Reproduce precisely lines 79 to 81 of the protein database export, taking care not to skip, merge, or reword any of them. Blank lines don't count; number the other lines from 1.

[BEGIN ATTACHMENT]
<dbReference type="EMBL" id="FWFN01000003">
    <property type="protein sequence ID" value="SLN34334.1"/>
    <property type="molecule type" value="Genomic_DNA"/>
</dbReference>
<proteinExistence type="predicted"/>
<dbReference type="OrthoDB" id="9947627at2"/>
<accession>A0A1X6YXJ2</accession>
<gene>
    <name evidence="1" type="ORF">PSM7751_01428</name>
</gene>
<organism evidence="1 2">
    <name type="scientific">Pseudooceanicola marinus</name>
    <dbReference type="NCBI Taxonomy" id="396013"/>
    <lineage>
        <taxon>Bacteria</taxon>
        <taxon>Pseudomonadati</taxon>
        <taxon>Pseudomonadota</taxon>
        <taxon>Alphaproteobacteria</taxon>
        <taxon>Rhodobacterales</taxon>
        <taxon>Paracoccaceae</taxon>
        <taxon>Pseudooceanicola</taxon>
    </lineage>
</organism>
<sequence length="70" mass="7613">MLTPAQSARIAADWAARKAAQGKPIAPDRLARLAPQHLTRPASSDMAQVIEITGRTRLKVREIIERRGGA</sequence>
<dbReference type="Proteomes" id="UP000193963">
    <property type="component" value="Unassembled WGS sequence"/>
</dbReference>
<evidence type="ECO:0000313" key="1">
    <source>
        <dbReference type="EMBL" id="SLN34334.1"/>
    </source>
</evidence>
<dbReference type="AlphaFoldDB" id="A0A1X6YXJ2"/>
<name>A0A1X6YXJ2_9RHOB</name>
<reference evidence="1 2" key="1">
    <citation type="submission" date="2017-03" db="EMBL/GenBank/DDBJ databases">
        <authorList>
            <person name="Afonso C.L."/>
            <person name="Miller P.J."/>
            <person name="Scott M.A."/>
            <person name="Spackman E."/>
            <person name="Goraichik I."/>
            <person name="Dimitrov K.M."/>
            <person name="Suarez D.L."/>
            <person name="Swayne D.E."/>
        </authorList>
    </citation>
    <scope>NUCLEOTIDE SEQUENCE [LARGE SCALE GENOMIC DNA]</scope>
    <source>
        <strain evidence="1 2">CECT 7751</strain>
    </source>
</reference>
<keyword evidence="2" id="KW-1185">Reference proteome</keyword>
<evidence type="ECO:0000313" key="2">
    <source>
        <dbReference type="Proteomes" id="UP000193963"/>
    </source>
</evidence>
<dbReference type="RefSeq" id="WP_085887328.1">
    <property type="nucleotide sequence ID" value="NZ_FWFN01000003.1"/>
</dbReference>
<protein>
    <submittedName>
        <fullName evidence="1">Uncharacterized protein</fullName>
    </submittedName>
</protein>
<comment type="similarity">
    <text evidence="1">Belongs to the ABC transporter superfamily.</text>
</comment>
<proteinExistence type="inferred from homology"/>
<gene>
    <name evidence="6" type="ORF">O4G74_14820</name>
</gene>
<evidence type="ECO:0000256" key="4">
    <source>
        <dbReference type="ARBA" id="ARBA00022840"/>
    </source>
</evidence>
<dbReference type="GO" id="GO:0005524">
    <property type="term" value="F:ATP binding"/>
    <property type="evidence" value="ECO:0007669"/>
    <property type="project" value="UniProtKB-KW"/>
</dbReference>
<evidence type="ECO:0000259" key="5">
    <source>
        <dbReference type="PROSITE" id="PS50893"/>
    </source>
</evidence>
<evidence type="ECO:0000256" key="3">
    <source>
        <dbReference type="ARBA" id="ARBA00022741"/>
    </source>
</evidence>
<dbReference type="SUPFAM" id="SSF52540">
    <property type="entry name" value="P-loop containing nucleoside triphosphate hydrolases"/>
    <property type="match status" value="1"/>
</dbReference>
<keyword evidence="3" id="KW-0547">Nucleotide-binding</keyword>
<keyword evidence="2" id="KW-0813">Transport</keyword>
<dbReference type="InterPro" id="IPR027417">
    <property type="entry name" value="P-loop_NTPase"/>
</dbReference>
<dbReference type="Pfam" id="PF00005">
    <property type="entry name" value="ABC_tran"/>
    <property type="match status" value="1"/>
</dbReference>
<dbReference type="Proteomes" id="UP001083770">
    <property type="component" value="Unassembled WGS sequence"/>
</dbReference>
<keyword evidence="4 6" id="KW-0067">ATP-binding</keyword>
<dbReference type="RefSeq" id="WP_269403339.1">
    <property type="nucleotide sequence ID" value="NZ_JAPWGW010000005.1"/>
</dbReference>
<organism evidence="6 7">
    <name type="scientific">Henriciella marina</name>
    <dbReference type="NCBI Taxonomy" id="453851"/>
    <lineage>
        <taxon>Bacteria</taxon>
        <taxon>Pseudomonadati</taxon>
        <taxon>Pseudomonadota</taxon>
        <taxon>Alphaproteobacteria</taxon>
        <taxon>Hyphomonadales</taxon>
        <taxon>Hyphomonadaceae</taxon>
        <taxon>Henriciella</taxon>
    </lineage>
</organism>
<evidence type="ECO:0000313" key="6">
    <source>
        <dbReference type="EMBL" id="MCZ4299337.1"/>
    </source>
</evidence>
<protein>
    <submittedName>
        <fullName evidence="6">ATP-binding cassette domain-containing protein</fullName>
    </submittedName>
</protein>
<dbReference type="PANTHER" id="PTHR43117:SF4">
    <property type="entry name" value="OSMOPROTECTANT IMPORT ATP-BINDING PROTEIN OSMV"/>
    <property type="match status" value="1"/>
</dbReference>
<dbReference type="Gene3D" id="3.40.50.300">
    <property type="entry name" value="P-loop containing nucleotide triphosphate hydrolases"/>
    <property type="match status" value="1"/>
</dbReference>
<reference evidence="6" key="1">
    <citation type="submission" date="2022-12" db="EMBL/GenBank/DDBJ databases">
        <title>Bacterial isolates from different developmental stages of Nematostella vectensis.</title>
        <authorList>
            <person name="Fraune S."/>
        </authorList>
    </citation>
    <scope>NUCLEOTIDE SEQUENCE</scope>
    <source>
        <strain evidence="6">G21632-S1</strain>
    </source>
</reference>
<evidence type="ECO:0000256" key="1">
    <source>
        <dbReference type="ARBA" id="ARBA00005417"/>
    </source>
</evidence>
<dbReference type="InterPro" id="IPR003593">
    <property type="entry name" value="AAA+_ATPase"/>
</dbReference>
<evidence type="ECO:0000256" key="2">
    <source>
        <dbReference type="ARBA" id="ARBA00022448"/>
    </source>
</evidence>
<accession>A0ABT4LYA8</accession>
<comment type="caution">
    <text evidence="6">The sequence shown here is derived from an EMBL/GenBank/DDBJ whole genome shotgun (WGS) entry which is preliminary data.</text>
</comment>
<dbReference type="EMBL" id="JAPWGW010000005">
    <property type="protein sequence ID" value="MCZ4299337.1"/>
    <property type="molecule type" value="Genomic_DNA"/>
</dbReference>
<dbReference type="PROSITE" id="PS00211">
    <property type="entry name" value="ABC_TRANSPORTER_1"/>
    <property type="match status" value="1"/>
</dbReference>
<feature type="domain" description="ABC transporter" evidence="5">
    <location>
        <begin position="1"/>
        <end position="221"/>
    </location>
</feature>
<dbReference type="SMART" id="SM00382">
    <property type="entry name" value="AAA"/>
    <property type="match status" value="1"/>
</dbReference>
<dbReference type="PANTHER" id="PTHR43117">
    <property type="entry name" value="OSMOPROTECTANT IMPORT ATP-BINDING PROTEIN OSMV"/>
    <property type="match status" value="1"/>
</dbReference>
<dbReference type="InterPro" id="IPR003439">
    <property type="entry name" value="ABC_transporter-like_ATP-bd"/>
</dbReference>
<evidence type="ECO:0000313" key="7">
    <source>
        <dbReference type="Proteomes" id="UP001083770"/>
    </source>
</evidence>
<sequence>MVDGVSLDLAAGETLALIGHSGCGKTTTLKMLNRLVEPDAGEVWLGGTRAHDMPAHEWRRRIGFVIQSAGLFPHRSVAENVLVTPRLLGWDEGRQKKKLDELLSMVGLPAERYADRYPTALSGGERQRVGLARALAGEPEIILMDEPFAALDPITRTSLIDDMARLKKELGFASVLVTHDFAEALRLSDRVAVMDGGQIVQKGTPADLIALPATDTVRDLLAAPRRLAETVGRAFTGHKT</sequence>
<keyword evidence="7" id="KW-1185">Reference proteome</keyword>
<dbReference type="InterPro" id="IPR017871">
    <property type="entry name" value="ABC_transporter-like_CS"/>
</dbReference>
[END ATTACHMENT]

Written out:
<dbReference type="GO" id="GO:0005524">
    <property type="term" value="F:ATP binding"/>
    <property type="evidence" value="ECO:0007669"/>